It is difficult to know the best way to study natural wine since most formal wine education programs ignore it. Here we have put together our favorite books, resources, and places so that you can follow your natural wine dreams with us!
INTRODUCTION: WHAT IS NATURAL WINE?
Broadly speaking, natural wine is a term used to describe wines that are farmed organically, typically using practices like biodynamics, and made without adding or removing anything during the winemaking process. This means no fining or filtering and no adding of acid, sugar or any other components. Below we will explore what natural wine is, who makes it, where it comes from, debate around it, and where you can find it here in the US. For a deeper look at what natural wine is, check out our page here: What Is Natural Wine?
Many people think that all wine is natural wine. After all, isn't wine just grapes that were crushed, put in a barrel, left to ferment, bottled and sent to the local retail store? The short answer is no. But, unlike other food products that have to list their ingredients on the labels, wine labels are incredibly vague and hard to understand. In fact, you can't actually put the ingredients on the label even if they wanted to because of regulations in the US.
1. NATURAL WINE BOOK GUIDE
Starting with our favorite books, our bookshelf is filled with wine books as you can see! We’ve had several people ask us about how we got into and learned about natural wine. It's a great question that had me reflect on how I initially found natural wine and realized it started by accident with a book! While in my WSET 2 program, I came across the book Voodoo Vintners by Katherine Cole by accident and it had me enamored with biodynamics within the first two chapters. From there it was a whirlwind of books, industry events, and local communities that really helped me understand the natural wine world.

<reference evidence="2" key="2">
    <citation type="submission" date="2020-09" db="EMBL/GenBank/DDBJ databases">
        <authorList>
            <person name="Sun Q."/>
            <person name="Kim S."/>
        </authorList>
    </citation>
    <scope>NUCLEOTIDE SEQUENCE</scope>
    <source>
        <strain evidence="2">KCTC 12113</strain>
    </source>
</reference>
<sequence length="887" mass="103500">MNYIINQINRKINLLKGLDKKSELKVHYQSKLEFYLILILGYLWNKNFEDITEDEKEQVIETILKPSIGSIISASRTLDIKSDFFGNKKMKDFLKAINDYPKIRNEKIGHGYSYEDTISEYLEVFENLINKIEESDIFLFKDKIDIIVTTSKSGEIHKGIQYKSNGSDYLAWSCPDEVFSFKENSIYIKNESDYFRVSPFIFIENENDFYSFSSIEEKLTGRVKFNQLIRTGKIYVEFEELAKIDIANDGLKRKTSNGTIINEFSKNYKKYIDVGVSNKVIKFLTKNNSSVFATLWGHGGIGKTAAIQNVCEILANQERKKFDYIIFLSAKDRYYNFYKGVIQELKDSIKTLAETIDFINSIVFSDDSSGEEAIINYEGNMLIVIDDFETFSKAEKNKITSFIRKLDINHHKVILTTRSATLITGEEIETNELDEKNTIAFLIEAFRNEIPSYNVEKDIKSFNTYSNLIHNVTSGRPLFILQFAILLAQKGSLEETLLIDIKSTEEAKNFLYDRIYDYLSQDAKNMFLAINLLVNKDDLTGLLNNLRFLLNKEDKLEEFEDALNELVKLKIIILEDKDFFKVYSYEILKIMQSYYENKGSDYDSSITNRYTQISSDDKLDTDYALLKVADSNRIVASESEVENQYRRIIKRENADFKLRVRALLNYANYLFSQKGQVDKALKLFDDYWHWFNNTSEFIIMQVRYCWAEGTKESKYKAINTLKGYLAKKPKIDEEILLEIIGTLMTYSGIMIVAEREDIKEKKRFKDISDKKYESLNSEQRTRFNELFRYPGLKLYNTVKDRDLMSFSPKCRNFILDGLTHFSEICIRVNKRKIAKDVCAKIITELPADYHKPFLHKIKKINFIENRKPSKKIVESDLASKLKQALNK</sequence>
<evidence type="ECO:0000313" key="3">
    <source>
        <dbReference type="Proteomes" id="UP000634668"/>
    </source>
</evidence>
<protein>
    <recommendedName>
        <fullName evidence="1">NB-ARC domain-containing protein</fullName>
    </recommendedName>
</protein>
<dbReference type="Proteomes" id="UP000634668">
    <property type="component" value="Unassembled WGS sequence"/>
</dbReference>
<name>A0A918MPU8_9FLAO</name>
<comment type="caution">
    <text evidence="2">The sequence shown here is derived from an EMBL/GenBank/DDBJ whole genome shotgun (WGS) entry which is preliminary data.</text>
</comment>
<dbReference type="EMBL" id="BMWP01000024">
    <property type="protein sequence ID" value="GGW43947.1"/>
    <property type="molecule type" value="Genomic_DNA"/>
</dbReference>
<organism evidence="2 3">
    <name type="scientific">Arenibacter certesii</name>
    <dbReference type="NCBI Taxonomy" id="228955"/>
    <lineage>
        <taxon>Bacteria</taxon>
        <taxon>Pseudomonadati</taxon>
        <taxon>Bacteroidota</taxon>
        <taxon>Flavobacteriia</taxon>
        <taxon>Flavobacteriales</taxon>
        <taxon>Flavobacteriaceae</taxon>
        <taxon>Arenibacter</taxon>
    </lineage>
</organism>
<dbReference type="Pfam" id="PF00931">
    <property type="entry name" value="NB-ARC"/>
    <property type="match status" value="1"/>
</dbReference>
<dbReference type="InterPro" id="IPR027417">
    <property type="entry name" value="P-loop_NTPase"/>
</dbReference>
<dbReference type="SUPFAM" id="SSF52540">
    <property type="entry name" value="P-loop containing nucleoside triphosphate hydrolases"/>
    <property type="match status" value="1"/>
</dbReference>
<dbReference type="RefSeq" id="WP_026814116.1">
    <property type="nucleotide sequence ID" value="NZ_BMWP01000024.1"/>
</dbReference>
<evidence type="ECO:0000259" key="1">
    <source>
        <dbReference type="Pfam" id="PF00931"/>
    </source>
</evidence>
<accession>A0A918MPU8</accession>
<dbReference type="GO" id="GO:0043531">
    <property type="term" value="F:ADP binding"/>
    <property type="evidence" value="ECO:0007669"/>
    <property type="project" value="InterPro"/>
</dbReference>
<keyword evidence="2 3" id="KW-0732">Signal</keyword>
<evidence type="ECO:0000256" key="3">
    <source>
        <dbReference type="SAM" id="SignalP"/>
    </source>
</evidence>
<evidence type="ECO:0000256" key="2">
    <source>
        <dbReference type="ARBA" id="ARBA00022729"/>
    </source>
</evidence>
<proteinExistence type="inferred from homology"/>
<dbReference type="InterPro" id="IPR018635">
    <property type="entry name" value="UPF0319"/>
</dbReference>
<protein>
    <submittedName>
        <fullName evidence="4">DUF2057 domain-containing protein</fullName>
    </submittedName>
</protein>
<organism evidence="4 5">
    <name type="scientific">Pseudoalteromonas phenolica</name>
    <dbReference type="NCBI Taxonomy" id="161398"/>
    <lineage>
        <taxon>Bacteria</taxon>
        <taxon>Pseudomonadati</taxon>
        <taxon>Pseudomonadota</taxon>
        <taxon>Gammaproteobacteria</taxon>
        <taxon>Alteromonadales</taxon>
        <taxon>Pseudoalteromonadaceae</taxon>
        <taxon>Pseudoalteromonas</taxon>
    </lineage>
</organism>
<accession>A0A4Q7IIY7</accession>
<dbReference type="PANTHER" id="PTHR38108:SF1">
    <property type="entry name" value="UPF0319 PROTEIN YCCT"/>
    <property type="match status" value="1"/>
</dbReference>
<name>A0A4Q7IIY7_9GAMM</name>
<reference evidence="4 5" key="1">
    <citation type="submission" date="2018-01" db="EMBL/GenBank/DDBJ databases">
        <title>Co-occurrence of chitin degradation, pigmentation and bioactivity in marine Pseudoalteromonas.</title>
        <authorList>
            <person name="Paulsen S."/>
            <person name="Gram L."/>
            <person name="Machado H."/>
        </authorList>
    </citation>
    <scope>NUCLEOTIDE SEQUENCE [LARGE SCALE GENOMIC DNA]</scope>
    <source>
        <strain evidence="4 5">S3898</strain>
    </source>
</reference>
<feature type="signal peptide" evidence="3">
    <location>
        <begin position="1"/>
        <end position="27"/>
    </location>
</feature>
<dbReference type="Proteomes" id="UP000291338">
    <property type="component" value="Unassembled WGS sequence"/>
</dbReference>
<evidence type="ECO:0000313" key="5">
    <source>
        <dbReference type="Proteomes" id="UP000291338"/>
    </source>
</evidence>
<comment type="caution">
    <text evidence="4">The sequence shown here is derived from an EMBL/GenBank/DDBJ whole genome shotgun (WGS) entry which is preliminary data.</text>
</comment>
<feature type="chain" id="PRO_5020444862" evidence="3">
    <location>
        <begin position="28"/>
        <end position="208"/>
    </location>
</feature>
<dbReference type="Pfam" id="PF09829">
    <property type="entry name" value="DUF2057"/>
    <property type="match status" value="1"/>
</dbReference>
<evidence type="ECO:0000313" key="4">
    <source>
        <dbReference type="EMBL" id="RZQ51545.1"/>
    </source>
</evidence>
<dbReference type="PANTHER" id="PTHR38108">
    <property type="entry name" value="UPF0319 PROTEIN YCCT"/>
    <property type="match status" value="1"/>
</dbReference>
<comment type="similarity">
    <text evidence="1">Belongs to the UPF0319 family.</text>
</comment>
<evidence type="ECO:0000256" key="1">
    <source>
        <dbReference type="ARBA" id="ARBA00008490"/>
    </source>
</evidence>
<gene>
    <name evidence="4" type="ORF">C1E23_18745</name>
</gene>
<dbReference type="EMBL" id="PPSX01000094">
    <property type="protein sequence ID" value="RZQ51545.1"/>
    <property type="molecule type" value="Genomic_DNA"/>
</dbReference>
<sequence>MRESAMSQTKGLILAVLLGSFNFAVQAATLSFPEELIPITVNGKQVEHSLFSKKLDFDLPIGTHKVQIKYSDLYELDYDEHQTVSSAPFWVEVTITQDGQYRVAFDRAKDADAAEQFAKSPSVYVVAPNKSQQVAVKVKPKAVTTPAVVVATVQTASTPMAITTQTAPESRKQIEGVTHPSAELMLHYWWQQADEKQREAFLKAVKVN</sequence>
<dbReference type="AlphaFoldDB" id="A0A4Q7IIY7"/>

Only a couple years ago there weren't any books dedicated to natural wine, now we're lucky to have several! I've broken this section out into a series on Entry, Intermediate, and Advanced reading for those interested in natural wine. Starting with the most common books you'll find that are specific to natural wine, then moving into more specific characteristics of what make natural wine and other topics adjacent to natural wine.
Check them out and let me know what you think!
The most recent addition to the natural wine book world, you'll see Alice across this list, but this book is set up as an all inclusive overview of the natural wine movement, what it means to be a natural wine, who is making these wines, how they make them, and even some information on where you can find them! The illustrations throughout are gorgeous and make it a really easy read. If you're wanting to dip your toe into the natural wine community, this is the PERFECT place to start.
We're now getting slightly more serious about your initial studies! At Through the Grapevine, we consider Isabelle Legeron as the final word on natural wine. She is a Master of Wine (i.e. she has gone through the highest ranks of formal wine education) and speaks with immense passion about organic agriculture, biodynamics and dry farming. Consider this book like your textbook. It reads like you will have a test about specific sections and has fun anecdotes about some of the most famous natural wine producers. It also goes over some of the most famous natural wines that you can hopefully find and compare against some of Isabelle's tasting notes!